Dean: I think using the DIY tools that have been given to us, like Twitter and Facebook, is good. We’re all still figuring out how to navigate that, and when is it too much, or not enough – how and when to use it. Figure out a destination point where you put your stuff up, where you can link to something that’s all yours. Also, be communal. You can’t just be me-me-me-me; because after awhile, people get bored of that and who cares? So share what you like, show up to the party. Be informed, be aware. Luckily, I like a lot of other things much more than what I do. I love other people’s stuff, and promote that; and I don’t waste my time hating stuff. I hate stuff; but I’m not going to publish and promote that I hate something. That’s a waste of time. I sometimes feel like the Internet is made for hate, and I’m like, no, no, no; use it for good. So that’s what I promote.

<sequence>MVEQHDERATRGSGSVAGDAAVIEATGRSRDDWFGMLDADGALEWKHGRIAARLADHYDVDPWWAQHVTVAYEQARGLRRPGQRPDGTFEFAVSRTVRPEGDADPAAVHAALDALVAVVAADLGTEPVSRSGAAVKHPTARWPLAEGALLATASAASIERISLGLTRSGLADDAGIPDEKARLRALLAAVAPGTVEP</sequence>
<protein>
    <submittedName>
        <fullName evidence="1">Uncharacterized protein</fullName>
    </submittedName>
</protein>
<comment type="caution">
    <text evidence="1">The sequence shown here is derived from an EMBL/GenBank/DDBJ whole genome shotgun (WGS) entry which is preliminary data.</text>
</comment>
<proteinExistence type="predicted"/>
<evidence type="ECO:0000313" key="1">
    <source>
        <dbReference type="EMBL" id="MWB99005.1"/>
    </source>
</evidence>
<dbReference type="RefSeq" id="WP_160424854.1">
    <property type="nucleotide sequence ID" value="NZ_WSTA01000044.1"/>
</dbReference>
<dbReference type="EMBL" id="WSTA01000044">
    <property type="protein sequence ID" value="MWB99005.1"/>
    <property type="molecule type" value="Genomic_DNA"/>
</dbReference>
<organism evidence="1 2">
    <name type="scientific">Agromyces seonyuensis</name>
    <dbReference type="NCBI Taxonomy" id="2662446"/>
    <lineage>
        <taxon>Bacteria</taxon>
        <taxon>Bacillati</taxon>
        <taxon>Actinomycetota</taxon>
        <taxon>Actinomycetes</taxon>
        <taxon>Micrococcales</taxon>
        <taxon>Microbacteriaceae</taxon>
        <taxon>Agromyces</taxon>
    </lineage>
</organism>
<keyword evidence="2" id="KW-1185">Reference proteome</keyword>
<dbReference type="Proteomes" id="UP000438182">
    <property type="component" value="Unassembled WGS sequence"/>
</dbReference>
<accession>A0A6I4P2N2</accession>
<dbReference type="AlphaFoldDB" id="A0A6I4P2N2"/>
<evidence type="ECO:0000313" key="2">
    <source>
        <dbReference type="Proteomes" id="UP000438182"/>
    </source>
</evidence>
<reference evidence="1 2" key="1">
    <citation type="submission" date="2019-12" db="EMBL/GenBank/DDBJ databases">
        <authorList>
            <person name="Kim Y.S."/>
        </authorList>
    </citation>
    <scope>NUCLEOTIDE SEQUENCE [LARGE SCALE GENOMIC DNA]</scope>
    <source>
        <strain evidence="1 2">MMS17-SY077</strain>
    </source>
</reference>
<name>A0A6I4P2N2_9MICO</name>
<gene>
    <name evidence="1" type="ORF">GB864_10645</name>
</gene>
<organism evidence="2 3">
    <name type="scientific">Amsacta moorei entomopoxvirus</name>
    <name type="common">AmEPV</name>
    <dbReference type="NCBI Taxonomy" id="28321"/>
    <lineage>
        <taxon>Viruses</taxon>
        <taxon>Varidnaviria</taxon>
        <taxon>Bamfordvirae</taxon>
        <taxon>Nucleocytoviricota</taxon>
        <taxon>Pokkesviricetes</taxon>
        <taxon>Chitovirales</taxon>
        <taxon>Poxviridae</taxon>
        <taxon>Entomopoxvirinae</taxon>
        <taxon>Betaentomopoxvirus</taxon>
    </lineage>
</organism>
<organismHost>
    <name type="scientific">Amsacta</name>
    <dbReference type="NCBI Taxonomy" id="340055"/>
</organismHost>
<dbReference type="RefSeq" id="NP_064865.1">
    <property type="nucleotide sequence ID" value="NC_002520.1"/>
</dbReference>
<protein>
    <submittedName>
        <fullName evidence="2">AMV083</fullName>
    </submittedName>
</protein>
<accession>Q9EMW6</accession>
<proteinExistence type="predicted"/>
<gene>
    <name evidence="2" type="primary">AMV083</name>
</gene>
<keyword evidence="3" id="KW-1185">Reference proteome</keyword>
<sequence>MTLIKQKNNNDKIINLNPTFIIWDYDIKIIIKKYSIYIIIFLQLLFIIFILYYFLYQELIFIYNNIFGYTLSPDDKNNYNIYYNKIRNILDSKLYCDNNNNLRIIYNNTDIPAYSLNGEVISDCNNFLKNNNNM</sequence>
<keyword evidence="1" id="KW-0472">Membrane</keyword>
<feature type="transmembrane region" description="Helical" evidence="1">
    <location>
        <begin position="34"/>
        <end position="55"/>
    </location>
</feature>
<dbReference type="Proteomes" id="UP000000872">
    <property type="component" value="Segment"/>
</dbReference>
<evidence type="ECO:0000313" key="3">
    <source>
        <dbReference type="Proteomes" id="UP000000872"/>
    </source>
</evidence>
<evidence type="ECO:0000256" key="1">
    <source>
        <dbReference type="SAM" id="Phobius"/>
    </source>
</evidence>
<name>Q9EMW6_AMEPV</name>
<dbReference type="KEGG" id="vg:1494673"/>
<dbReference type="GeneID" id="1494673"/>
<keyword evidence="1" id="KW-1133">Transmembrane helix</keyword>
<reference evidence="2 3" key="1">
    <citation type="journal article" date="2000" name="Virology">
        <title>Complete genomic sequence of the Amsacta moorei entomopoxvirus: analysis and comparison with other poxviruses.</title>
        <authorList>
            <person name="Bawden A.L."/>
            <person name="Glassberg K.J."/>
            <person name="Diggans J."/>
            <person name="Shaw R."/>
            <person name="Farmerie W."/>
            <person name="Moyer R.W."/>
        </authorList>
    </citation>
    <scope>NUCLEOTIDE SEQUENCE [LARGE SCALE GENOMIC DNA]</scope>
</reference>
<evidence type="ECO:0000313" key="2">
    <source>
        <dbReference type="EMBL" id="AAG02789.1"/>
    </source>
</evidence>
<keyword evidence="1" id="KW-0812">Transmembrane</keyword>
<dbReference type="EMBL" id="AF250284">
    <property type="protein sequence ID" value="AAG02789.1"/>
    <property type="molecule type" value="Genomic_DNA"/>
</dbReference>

Emily: There are always people looking to break in, or for tips on what to do in the industry to get noticed. Things have changed a lot from year-to-year. What would you tell people today?
Dean: Use the Internet. If you’re not Alan Moore… Listen, no one’s standing in line knocking on my door; I’ve got to let people know what I’m doing. What’s great about putting even ten images up with your name and a contact is that it works as a 24-7, 365 resume. It’s working for you while you sleep. You may get someone knocking on your door from that. And as important as it is to have something up that shows off your wares, also show up to the party and be part of the community. Find your people. You’re not going to love everybody, you’re not going to like everybody, and not everybody’s going to like you; but find your people, truck with your gang, and luckily you can do it virtually. You can do it from your basement or home.
Emily: I’ve heard some artists say DeviantArt is a good place to showcase work; if you don’t have your own website, do you think that’s an effective place? What do you think is helpful?